Inside the Fuzzy Calculus of Tim Geithner
Albert Einstein once opined, "you can't solve a problem with the same mind that created it." How then, can we begin to cure our global economic ailments using the same thinking that brought us here?
In what amounts to the patients running the hospital, the same economists who are continually surprised by the depths of our economic downturn -- and content to push back forecasts for the start of any market recovery -- feel free to cast stones at our President and Treasury Secretary.
I'm not giving Mr. Geithner a passing grade on his work to-date, and remain skeptical of his recent call for G20 nations to boost spending. Equally, I'm also concerned that he wants to expand the powers and scope of the International Monetary Fund and am not convinced that we need another organization to join the Fed, FDIC, and OCC. But I do agree with his challenge to G20 nations to act more aggressively by boosting spending—we must tackle our global crisis with a global response.
As a student of systems thinking, I believe we must re-visit Russ Ackoff's ideas as we begin to re-invent our global economy. As one of the world's foremost experts on systems thinking says, "we can learn from mistakes if we identify and correct them. Therefore, organizations and individuals that never admit to a mistake never learn anything.
Organizations and individuals that always transfer responsibility for their mistakes to others also avoid learning."
What our economies do not need is another band-aid; what we do amounts to a concentrated, collaborative effort on the part of all developed countries to bolster consumer confidence in order to attack our current market malaise. Just as Russell Ackoff views a corporation as "an organic whole swimming in its environment rather than as a conglomerate of disparate departments and functions," so too must we view our interdependent economies. Geithner may not receive passing marks from every economist, but his statements in advance of next week's summit in London, warts and all, just might.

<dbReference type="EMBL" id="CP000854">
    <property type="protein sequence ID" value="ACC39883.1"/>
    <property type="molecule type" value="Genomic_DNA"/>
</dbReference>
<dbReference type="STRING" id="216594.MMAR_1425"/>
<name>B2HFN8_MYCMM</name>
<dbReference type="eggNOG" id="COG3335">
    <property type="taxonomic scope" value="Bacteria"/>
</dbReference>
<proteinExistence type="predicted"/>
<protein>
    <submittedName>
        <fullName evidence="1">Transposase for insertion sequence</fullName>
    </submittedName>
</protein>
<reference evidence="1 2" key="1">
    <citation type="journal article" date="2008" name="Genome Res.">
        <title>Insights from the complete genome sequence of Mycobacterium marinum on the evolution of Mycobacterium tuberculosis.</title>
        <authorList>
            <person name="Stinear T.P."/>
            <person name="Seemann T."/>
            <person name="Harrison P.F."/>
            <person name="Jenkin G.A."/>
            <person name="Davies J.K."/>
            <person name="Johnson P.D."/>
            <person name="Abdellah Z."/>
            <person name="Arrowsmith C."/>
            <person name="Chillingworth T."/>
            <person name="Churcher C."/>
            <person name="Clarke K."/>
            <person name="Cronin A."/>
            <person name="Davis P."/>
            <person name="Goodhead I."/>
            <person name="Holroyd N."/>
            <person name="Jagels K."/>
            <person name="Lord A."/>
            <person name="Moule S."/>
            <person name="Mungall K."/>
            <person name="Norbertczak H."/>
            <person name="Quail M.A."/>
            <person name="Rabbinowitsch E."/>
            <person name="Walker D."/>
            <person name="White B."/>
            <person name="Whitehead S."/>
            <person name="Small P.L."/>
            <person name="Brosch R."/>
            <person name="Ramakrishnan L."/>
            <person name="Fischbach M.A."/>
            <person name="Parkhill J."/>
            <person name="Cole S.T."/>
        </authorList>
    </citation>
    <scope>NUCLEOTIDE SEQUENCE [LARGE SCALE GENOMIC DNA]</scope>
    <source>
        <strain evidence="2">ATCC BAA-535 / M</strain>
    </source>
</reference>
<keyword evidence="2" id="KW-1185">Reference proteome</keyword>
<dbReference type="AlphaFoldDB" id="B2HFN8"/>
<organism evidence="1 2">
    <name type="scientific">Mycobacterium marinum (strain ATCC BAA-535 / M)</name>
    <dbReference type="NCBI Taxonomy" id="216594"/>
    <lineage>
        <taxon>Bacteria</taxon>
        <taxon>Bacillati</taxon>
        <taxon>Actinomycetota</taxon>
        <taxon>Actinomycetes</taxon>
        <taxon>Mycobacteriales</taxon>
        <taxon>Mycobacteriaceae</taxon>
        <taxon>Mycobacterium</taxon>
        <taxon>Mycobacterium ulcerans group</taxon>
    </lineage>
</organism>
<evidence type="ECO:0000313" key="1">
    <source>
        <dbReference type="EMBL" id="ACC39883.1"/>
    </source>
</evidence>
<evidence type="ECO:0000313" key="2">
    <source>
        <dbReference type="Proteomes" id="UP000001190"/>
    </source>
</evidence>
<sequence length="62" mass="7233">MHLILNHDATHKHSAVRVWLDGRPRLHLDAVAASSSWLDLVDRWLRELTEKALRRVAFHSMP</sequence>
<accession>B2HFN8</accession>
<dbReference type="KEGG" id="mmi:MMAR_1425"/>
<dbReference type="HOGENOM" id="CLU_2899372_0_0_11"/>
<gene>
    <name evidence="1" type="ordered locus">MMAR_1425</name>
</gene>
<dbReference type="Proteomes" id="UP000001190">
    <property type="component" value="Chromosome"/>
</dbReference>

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This economy has us in survival mode, stressing out our bodies and minds.
- Economic hardship is linked to physical and psychological illness, resulting in added healthcare expenses people can't afford.
- The gig economy – think Uber, Lyft, TaskRabbit, Handy – is marketed as a 'be your own boss' revolution, but it can be dehumanizing and dangerous; every worker is disposable.
- The cooperative business model can help reverse wealth inequality.
Meanwhile, Spaniards are the least likely to say their culture is superior to others.
- Survey by Pew Research Center shows great variation in chauvinism across Europe.
- Eight most chauvinist countries are in the east, and include Russia.
- British much more likely than French (and slightly more likely than Germans) to say their culture is "superior" to others.
A new study explores how certain personality traits affect individuals' attitudes on obesity in others.
- The study compared personality traits and obesity views among more than 3,000 mothers.
- The results showed that the personality traits neuroticism and extraversion are linked to more negative views and behaviors related to obesity.
- People who scored high in conscientiousness are more likely to experience "fat phobia.
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